It should be understood that retail chains do not offer lower prices by cutting down on the quality of goods. Someone recently told that if the mega Big Bazaar outlet was selling low priced goods, they definitely had to be low quality. I asked him if he knew what "economies of scale" were. The gentleman was about to explain who economies can consist of buying and selling scales and balances, when I interrupted him impolitely. In simple terms, a Big Bazaar buys 1 million bars of soap from Unilever each month and hence gets a much better price from them than our Kuttettan who buys 50 bars. And this is something they pass on to us. Also, while Kuttettan buys from a distributor of Unilever who takes it from a stockist or from a C&F agent, Big Bazaar may procure directly from Unilever and hence avoid all the margins of the middlemen.
So, a good price usually does come with good quality.
Reason Four: Retail chains are phoren...be desi, buy desi.
Simple enough to answer. By law, the FDI component in retail is strictly controlled. All global brands have to tie-up with a local partner. In fact, the only global chain to tie up till date has been Walmart, with Bharti. The vast majority of retail chains in India - Reliance, Spencers, Birla, Future, Shoppers' Stop, Westside, Next and so on and on - are pure desi.
Not that desi retailers will be any less cut-throats. A pirate is a pirate is a pirate, irrespective of the flag he flies, the Jolly Roger is always at hand! Just kidding!
Reason Five: Retail chains impoverish the kisan.
Many of us have heard of an initiative named "E-choupal" (read more about it here). It is a farmer interface created by one of India's corporate giants, ITC. ITC is procuring products direct from farmers which it processes and markets. It also markets goods and services to the farmers. So corporates needn't be bad news to the ordinary farmer.
Look at the current supply chain between a farmer who produces agricultural raw material and an individual retailer who sells the processed or semi-processed goods to you. Let's take rice as a simple example. The rice is bought by a bulk buyer who either sells it to a rice mill or has a processing unit himself. It is then sold to a bulk agent/trader who in turn sells it to a a whole-saler in a city. The wholesaler then sells it to the local retailer. All these entities extract their own margins from the price you and I pay, with the result that only a portion, maybe as low as 30% reaches the farmer.
But when a large retailer buys rice from farmers, it does it through its own buyers, processes the raw material itself or at an outsourced facility, and then transports it to its outlets. Or it could buy in bulk from a trader who in turn sources it from farmers. While the direct costs of processing and transport remain the same or are usually lower than before, the margins taken by the whole set of middlemen are either drastically reduced or even eliminated. So, even if the price we pay is lower, the farmer often gets a better deal. And the farmers are paid better not out of charity or socialistic ideals, but because this enables them to produce more regularly, in better volumes and at better quality. This makes the arrangement a win-win.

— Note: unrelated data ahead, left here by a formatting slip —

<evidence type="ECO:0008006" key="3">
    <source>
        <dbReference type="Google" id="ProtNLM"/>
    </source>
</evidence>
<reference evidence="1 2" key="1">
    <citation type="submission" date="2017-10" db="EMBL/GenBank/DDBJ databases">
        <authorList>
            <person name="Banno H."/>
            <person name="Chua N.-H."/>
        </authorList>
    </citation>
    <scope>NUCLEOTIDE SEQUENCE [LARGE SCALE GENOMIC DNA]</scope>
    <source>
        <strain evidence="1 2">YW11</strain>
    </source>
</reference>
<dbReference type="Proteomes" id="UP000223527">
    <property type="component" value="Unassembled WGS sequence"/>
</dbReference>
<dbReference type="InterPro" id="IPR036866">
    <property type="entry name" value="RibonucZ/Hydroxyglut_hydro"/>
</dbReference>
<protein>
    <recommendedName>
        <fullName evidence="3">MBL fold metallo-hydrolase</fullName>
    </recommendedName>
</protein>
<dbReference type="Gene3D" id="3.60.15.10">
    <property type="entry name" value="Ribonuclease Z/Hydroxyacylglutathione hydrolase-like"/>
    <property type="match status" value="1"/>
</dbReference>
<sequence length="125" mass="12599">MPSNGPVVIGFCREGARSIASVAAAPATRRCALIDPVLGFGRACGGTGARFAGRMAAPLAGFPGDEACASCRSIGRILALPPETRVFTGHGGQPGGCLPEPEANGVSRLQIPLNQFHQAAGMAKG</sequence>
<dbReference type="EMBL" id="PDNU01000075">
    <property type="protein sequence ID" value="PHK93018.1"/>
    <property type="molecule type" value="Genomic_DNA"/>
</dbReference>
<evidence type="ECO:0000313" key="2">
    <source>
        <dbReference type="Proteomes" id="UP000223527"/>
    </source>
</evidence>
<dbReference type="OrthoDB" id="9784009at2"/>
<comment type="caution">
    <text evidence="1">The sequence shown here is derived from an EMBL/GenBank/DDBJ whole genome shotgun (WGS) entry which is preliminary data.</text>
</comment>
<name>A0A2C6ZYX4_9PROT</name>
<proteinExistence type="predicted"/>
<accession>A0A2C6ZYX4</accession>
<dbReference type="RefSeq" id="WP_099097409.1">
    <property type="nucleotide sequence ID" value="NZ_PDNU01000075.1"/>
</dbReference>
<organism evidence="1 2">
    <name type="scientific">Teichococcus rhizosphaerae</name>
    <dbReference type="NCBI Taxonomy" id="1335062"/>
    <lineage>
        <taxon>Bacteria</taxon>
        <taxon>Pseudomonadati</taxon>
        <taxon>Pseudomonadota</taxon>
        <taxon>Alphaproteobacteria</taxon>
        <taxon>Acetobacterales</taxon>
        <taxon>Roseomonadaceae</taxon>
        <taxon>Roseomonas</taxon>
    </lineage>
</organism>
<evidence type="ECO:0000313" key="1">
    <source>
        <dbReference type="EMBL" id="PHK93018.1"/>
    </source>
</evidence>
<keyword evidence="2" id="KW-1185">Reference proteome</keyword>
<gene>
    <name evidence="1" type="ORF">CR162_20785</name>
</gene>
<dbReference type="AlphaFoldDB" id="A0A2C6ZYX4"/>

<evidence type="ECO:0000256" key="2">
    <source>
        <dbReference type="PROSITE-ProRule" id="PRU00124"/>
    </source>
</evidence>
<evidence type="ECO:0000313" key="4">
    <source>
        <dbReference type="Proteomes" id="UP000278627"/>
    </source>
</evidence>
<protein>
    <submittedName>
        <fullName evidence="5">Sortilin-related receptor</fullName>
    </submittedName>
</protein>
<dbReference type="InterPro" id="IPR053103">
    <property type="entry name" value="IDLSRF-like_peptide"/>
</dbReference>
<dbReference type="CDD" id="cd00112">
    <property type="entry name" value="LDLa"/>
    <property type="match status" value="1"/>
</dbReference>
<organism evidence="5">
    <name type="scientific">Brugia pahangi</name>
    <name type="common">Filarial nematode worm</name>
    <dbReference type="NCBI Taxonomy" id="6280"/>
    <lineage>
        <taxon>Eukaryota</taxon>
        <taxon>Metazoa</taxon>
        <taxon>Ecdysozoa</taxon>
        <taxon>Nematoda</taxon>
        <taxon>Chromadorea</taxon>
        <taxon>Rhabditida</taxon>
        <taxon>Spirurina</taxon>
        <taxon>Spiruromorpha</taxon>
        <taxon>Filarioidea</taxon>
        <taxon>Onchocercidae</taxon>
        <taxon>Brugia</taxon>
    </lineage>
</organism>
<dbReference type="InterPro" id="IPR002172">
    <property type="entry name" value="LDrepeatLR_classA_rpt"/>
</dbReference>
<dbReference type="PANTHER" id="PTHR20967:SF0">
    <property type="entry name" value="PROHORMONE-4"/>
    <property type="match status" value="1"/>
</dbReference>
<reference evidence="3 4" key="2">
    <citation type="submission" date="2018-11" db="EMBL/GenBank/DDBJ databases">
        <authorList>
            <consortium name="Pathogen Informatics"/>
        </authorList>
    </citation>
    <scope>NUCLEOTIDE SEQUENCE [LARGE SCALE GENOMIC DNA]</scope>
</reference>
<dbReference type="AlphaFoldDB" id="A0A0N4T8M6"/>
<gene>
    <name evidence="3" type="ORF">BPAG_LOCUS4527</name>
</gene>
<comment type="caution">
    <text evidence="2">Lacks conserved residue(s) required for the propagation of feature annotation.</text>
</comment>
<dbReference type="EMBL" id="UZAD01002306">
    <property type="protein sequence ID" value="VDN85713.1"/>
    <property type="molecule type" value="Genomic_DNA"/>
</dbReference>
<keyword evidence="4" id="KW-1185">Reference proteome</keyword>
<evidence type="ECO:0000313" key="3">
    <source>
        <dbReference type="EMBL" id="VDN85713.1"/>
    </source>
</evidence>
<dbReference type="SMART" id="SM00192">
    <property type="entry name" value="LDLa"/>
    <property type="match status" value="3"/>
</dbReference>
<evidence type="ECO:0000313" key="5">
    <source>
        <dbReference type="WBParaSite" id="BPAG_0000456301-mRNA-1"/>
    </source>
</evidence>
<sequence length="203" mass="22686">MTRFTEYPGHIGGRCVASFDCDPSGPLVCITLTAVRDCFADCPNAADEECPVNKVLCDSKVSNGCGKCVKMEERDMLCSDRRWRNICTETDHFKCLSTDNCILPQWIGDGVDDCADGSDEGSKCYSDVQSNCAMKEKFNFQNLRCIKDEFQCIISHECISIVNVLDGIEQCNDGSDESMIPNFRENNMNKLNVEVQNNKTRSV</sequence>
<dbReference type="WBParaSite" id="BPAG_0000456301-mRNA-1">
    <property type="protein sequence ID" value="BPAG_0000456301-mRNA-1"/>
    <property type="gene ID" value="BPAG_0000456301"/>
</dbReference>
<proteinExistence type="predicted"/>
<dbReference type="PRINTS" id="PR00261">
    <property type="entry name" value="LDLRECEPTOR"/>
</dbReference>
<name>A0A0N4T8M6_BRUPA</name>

Idealistic, you may say. But if farmers were getting exploited left, right and centre by retail chains, we should see them in the forefront of the protest against organised retail. Till date, that has not been the case. And in a country with very strong and organised farmer associations, if they are not protesting, then we can assume safely that they are not complaining either.
So much for the five-fold opposition to organised retail chains. One is forced to ask why the organisations of small retailers do not get themselves organised into better shape by forming collectives/cooperatives and aggregating their operations, rather than squatting in front of Reliance Fresh outlets in Cochin and elsewhere. These days, there are more cops protecting these outlets than customers inside them. A sad state of affairs, indeed! Lol, the funniest bit was when one leader of the retailer guild claimed that they were more socially conscious, offering goods for free or on credit to the needy. I was wondering if we should test that kindheartedness. To be noted, "No Credit" seems to be the commonest wall hanging in most stores.
Even after 15 years after the start of economic reforms in India, it seems that the idea of protectionism is still embedded in the minds of many. Including the Government of Kerala, which has been making vague noises about banning retail chains from the State. What will they do next, bring a law saying we should all buy petrol from small scale industries, read converted alcohol stills?! Legally, the ban option will be untenable. As long as a business satisfies all regulations specified by various government departments, it has every right to operate. After all, Mukesh Ambani, Sunil Mittal and Kishore Biyani have every right to sell rice, sugar and soap as Kuttettan. Despite being several billion of dollars richer, they are still citizens of the same country. And you and I have the right to buy from whoever we want to. After all we are citizens too, with all the freedom guaranteed by the constitution.
Enacting legislation to ban organised retail is just a sure-fire way of burning many, many fingers. By the way, Kerala already allows direct procurement of agricultural products by the likes of ITC. So why waste paper creating new rules which will most surely get voided in a matter of days or weeks?
The ways of the old have to make way for the new. It is impossible to hold on to the cycle rickshaw, the manual harvester and local kirana store only, and still aspire to be seen as a modern society and be an attractive investment destination. Kerala already has a long, grim history of being left out in many a race where it should have finished on the podium - industries, Information Technology and so on. We very well cannot hope to be a tail-ender yet again. It is time for the Government to be proactive, anticipate the inevitable change and take steps to smoothen the transistion, rather than attempt to build a leaky dam which will not hold back the flood for long.
In conclusion, I hope all of you will go through a very interesting article on the same subject written by Economics guru (my own guru at IIM Cal) , Alok Ray, who is a Professor at IIM Calcutta. He has written along the same lines as this article (I swear I didn't flick anything!), and has looked into some angles in greater detail, such as the all-too-common comparison with China. Read on!